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I've recently started using oracle after a few years of using mysql. I was immediately struck by how verbose oracle is compared to mysql. Four-word queries (like SHOW INDEX IN < table> ) become four-line queries in oracle.

My question is: how do real oracle DBAs interact with oracle efficiently. There must be some way to alias commonly used commands (like you do in the unix shell). I find it hard to believe that they would type something like

select index_name, column_name, column_position from user_ind_columns
where table_name='MYTABLENAME' order by index_name, column_position

every time they wanted to do something as simple as list the indexes of a table. Otherwise how can they get any work done?

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up vote 6 down vote accepted

You can use an IDE like SQL Developer or Toad; these have a UI to browse tables, indexes and other objects without typing any commands.

Or in SQL Plus you can simply save commonly used queries as scripts in files, for example a script called show_index could contain:

select index_name, column_name, column_position from user_ind_columns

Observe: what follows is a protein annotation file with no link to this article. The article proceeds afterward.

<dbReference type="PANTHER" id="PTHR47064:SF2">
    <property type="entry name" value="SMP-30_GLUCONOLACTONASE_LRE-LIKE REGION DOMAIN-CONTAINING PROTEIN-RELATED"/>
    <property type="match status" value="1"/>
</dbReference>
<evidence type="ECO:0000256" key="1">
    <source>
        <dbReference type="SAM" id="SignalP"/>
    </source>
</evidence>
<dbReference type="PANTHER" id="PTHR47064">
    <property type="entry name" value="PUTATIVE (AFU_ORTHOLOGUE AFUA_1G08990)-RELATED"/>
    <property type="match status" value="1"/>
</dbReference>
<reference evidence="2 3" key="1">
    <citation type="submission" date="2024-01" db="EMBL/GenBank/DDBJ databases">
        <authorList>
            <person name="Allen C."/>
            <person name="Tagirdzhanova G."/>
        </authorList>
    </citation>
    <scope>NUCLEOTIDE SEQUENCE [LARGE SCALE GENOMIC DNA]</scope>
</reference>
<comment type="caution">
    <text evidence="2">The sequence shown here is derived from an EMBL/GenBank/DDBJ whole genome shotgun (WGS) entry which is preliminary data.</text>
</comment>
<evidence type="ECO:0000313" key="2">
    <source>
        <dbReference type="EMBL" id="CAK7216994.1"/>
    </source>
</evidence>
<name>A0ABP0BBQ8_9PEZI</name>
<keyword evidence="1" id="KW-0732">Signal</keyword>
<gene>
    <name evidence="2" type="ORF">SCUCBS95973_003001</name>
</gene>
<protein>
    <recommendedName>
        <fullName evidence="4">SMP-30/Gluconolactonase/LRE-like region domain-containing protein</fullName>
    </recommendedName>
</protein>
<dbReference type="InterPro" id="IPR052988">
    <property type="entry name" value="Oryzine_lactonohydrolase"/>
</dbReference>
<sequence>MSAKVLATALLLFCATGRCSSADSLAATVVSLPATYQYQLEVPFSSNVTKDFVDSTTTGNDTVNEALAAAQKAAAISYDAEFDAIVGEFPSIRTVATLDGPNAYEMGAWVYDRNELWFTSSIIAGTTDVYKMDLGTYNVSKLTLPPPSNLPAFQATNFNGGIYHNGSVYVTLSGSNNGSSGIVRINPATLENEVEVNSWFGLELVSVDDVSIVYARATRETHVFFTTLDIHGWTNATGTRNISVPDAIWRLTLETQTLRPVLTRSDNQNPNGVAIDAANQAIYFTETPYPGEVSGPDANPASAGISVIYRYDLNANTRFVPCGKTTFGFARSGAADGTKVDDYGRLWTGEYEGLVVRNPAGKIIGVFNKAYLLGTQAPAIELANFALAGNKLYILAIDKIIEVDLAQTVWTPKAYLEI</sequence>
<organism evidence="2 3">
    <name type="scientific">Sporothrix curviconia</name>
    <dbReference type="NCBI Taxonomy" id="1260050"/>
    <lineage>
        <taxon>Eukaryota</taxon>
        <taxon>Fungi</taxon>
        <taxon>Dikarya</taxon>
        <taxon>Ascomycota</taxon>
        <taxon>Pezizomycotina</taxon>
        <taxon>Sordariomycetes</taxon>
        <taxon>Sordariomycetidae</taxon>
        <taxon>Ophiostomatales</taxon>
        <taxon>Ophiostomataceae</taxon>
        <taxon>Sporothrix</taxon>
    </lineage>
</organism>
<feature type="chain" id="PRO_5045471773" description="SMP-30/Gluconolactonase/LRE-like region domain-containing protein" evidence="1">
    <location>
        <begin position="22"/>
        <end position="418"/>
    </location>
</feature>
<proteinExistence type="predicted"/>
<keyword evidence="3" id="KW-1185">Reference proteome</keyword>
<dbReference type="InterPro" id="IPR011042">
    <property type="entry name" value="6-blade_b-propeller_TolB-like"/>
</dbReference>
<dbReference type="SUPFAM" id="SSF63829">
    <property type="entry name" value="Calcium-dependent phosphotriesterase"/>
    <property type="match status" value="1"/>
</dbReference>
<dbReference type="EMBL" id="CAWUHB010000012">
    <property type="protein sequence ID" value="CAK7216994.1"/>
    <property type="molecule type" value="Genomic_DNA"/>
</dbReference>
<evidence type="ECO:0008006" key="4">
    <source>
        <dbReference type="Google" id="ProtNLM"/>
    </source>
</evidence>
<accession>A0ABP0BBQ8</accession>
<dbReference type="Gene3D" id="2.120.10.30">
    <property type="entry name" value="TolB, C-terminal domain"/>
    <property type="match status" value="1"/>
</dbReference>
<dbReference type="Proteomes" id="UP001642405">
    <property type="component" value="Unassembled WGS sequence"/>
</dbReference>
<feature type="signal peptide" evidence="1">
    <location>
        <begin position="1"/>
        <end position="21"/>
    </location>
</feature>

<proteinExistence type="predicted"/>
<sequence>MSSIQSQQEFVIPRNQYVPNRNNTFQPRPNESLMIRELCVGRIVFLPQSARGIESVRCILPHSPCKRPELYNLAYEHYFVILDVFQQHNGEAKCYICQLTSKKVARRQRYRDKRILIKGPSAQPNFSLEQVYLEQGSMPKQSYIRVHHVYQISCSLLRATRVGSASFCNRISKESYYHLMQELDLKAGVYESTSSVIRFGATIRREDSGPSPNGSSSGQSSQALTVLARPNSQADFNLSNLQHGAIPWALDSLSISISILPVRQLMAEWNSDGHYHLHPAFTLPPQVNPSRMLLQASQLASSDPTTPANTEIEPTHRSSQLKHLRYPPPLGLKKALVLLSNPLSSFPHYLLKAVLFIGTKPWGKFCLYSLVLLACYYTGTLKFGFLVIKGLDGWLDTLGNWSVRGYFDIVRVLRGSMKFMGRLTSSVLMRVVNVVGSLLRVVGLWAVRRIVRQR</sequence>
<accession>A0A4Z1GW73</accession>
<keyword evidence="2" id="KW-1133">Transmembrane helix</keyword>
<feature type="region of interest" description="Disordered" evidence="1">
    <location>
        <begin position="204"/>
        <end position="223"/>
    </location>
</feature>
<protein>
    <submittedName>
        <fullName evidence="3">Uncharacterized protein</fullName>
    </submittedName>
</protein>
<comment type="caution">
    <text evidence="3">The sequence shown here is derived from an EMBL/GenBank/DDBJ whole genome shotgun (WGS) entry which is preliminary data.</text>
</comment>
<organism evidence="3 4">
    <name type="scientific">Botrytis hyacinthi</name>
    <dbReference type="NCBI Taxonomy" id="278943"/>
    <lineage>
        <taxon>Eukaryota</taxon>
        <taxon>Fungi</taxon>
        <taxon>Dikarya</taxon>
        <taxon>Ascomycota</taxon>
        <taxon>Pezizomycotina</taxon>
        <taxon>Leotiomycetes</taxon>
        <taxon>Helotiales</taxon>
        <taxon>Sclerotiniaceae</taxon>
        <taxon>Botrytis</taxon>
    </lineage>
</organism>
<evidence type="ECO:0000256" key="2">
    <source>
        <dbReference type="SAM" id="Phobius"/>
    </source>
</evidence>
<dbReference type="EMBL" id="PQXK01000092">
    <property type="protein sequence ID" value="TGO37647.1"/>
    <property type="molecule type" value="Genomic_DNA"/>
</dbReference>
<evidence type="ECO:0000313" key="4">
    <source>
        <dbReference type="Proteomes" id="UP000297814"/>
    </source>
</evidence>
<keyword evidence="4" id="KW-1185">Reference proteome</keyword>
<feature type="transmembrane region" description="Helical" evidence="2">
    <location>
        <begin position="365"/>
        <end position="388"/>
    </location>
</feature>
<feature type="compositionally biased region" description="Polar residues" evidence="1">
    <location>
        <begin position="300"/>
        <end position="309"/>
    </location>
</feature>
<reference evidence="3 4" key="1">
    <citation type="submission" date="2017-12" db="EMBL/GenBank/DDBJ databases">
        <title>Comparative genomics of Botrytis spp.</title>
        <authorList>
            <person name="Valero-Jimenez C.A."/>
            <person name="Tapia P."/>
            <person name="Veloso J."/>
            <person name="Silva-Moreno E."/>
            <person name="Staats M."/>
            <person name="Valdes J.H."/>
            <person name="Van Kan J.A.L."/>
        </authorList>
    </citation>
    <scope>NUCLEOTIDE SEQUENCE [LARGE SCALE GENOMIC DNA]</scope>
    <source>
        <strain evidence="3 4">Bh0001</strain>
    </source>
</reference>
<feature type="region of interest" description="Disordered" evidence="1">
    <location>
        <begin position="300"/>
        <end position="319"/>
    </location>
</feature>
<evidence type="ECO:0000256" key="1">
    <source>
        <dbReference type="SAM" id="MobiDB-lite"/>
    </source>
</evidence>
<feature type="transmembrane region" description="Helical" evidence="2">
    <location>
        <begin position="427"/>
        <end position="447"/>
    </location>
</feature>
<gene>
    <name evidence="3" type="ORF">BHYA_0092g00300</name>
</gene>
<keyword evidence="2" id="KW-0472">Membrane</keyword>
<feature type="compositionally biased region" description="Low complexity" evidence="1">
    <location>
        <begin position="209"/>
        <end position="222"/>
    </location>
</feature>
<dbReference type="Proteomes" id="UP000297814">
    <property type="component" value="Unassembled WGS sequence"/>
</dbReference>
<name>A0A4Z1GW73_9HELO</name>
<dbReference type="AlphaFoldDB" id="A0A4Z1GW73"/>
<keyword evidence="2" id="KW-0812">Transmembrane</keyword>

where table_name=upper('&TABLENAME.') order by index_name, column_position;

You would run this in SQL Plus like this:

SQL> @show_index 
Enter value for tablename: mytable
share|improve this answer
    
+1 - Also, if you have it licensed the Oracle supplied Enterprise Manager can show many of these things as well as aid in tasks such as segment reorganization, tuning, etc. I find it somewhat clunky compared to tools such as Toad and SQL Developer, but it has it's uses. – RC. Feb 9 '10 at 13:36
    
To add to this, check out the Reports functionality in Oracle SQL Developer (View > Reports). I have recently started using this and have found it quite useful. There are a lot of time-saving snippets in there. For example, if you were searching a specific tables indexes: Data Dictionary Reports > Table > Indexes > All Indexes You can also add user defined reports. – Blair Feb 10 '10 at 2:15

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